Government spying on Internet and telephone communications would be allowed to proceed with new limits on the broad collection and storage of the data, under recommendations by a White House advisory panel.
The U.S. should be prohibited from collecting and storing billions of phone records, such as numbers dialed and call durations, and bring to a halt programs that intercept and store bulk data that contains personal information about individuals, the committee said in its report released today.
Instead of the National Security Agency collecting and storing phone metadata, those records should be held by telecommunications companies or a private third party, the panel said. The government would then need a court order to access them.
“Any program involving government collection or storage of such data must be narrowly tailored to serve an important government interest,” the Review Group on Intelligence and Communications Technology said in its report.
The group’s recommendations represent the first time that the panel sanctioned by President Barack Obama’s administration has publicly called for restraints on NSA spy programs. The final report aims to alter spy programs in response to a domestic and international backlash over the extent of U.S. spying exposed by former NSA contractor Edward Snowden.
The administration will review the report, “including sorting through which recommendations we will implement, which might require further study, and which we will choose not to pursue,” White House press secretary Jay Carney said earlier today.
Obama plans to announce his proposals for limiting NSA spying next month, based in part on the panel’s report. The president already has rejected one of the group’s recommendations: splitting the NSA from the Pentagon’s U.S. Cyber Command.
The panel, established by Obama in August, is made up of Richard Clarke, a former U.S. cybersecurity adviser; Michael Morell, a former deputy CIA director; Geoffrey Stone, a University of Chicago law professor; Cass Sunstein, a Harvard Law School professor who once worked in the administration; and Peter Swire, who served on Obama’s National Economic Council.
The panel recommends legislation allowing Facebook Inc., Yahoo! Inc., Google Inc. and other Internet companies to publicly release “general information” about government orders compelling them to turn over data about their users, and how many users are affected.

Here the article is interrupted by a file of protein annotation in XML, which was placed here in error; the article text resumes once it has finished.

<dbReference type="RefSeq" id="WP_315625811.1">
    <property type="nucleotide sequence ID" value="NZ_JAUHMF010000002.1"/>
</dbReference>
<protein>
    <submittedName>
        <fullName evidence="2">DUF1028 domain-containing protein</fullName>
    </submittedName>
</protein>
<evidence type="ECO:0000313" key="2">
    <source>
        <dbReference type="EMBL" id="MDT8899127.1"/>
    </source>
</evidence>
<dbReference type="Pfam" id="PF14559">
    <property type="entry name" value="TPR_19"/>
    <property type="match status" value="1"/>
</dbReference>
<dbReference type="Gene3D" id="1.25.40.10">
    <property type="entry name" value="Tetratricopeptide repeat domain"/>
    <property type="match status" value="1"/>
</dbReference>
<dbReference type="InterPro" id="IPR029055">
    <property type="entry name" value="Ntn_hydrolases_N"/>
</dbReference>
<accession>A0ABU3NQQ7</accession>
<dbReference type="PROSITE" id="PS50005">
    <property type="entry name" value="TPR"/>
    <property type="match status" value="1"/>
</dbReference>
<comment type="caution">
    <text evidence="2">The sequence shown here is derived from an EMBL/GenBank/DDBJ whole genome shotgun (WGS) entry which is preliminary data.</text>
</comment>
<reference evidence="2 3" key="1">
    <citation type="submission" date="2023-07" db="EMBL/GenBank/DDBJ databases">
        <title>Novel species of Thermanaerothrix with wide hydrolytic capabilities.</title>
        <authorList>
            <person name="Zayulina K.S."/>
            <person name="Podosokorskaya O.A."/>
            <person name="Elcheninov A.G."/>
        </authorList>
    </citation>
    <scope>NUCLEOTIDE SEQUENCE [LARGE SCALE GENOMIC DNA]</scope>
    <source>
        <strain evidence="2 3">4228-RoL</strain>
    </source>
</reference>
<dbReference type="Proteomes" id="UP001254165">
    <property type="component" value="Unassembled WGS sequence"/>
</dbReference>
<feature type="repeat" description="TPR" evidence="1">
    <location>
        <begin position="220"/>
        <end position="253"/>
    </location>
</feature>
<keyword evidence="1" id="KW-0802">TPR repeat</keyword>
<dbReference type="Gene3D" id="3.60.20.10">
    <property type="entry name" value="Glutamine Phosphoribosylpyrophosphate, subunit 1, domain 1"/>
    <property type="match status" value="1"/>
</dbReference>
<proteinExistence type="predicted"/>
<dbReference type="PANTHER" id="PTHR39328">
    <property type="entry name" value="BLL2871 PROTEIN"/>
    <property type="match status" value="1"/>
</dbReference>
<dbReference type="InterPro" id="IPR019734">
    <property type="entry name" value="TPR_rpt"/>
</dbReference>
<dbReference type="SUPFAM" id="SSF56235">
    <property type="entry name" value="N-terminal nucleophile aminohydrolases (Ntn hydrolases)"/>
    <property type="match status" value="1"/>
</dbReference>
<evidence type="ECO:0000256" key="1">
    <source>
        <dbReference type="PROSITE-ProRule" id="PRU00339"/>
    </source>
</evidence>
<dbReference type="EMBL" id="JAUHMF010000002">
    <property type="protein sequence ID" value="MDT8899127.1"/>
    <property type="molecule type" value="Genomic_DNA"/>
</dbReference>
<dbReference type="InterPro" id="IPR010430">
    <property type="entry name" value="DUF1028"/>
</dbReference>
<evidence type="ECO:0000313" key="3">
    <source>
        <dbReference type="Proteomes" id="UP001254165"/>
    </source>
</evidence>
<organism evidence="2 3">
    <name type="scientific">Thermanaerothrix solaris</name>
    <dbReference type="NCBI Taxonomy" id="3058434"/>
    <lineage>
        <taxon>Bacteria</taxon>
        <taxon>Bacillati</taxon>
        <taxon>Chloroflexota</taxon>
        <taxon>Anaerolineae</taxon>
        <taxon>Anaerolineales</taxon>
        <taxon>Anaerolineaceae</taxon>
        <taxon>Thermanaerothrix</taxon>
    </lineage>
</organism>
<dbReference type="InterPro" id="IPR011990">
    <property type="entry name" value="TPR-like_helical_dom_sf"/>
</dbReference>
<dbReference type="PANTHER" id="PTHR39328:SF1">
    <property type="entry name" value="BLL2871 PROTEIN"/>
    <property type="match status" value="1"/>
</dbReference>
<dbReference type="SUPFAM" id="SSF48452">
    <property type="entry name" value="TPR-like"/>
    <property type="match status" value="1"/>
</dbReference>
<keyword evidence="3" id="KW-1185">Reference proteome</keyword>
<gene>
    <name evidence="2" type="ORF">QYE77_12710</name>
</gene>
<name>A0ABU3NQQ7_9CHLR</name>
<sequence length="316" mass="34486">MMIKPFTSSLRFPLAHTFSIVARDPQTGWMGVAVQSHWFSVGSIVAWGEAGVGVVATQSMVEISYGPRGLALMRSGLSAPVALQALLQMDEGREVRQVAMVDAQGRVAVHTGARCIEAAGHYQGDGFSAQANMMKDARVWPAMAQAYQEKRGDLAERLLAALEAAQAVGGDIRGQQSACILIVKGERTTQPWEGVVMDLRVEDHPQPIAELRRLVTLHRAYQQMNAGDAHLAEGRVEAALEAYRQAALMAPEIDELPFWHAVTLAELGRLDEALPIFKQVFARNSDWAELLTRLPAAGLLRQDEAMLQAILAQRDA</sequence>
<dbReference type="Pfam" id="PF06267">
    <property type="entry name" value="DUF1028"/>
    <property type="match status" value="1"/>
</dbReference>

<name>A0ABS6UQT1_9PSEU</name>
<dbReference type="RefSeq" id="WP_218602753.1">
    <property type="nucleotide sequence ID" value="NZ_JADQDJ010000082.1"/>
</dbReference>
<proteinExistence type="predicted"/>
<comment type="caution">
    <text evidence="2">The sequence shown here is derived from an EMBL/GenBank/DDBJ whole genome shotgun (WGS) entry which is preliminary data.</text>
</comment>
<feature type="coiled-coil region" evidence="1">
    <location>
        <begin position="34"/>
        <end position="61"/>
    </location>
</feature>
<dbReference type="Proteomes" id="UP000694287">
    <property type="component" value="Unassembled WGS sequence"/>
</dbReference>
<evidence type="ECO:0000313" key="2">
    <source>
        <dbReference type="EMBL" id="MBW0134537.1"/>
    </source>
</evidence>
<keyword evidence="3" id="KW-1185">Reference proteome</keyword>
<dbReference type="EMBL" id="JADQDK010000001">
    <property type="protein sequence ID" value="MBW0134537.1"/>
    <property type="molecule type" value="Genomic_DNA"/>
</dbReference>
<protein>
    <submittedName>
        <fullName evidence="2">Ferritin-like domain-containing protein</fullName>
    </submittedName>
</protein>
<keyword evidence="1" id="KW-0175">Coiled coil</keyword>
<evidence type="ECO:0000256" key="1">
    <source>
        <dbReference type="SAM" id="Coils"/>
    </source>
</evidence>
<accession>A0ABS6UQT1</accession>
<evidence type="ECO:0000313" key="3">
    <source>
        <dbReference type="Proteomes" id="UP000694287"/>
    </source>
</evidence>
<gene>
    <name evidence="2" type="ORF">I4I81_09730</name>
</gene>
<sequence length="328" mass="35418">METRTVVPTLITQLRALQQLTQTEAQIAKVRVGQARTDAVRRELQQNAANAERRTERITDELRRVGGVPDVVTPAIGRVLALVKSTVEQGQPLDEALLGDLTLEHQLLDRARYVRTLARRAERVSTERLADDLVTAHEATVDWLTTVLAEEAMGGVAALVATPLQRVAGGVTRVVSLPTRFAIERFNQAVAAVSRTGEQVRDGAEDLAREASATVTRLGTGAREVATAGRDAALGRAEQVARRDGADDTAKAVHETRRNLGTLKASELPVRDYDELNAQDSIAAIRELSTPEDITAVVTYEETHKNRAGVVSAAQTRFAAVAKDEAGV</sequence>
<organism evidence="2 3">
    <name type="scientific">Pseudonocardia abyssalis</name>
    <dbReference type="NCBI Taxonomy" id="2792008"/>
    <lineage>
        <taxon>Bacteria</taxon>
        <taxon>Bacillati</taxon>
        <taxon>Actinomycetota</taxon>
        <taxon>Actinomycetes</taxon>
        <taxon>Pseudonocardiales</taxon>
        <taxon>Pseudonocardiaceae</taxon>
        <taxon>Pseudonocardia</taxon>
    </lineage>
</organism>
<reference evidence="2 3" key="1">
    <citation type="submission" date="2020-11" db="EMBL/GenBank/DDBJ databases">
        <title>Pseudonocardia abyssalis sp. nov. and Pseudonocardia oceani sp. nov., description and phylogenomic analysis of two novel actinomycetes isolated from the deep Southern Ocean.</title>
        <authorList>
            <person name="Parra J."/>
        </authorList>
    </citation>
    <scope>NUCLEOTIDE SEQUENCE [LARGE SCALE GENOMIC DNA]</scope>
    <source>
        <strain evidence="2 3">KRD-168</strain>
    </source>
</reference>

The companies have been lobbying Obama and Congress to be able to do so, and their executives met with the president yesterday to press their case.
“If the government is working closely or secretly with specific providers, and if such providers cannot assure their users that their communications are safe and secure, people might well look elsewhere,” the report said. “In principle, the economic damage could be severe.”
The panel also recommends that the U.S. not do anything to undermine or weaken encryption standards, and establish international norms to prevent a splintering of the Internet.
The government should be allowed to use vulnerabilities in computer code when necessary -- commonly known as zero-day exploits, the panel said.
Requiring phone companies to retain bulk records for the government probably will be met with resistance.
“I expect our members would oppose the imposition of data retention obligations that would require them to maintain customer data for longer than necessary,” Jot Carpenter, vice president of government affairs for CTIA-The Wireless Association, said before the final report was released. The Washington-based trade group represents AT&T Inc. and T-Mobile US Inc.
Ed Black, president and chief executive officer of the Computer & Communications Industry Association, said while the report is “a recognition that the system does need reform” it doesn’t go far enough in some areas.
The proposals are “well intentioned but realistically it winds up trying to make private companies the agents of government, quasi-governmental agents, and it really isn’t going to work,” Black said.
Obama should accept the recommendations and end the bulk-data collections, said Anthony D. Romero, executive director of the American Civil Liberties Union.
“NSA’s surveillance programs are un-American, unconstitutional, and need to be reined in,” he said in a statement.
The report is the second blow this week to the government’s collection of bulk data, as a federal judge ruled Dec. 17 that the NSA’s phone records collection program is probably illegal.
The report today said there should be new criteria for eavesdropping on foreign leaders, and the NSA’s electronic spying operations should be separated from the agency’s computer network defense operations.
“We are not in any way recommending the disarming of the intelligence community,” Morell told reporters today. “I do not believe as a 33-year intelligence officer that our recommendations will in any way undermine” the intelligence community or national security.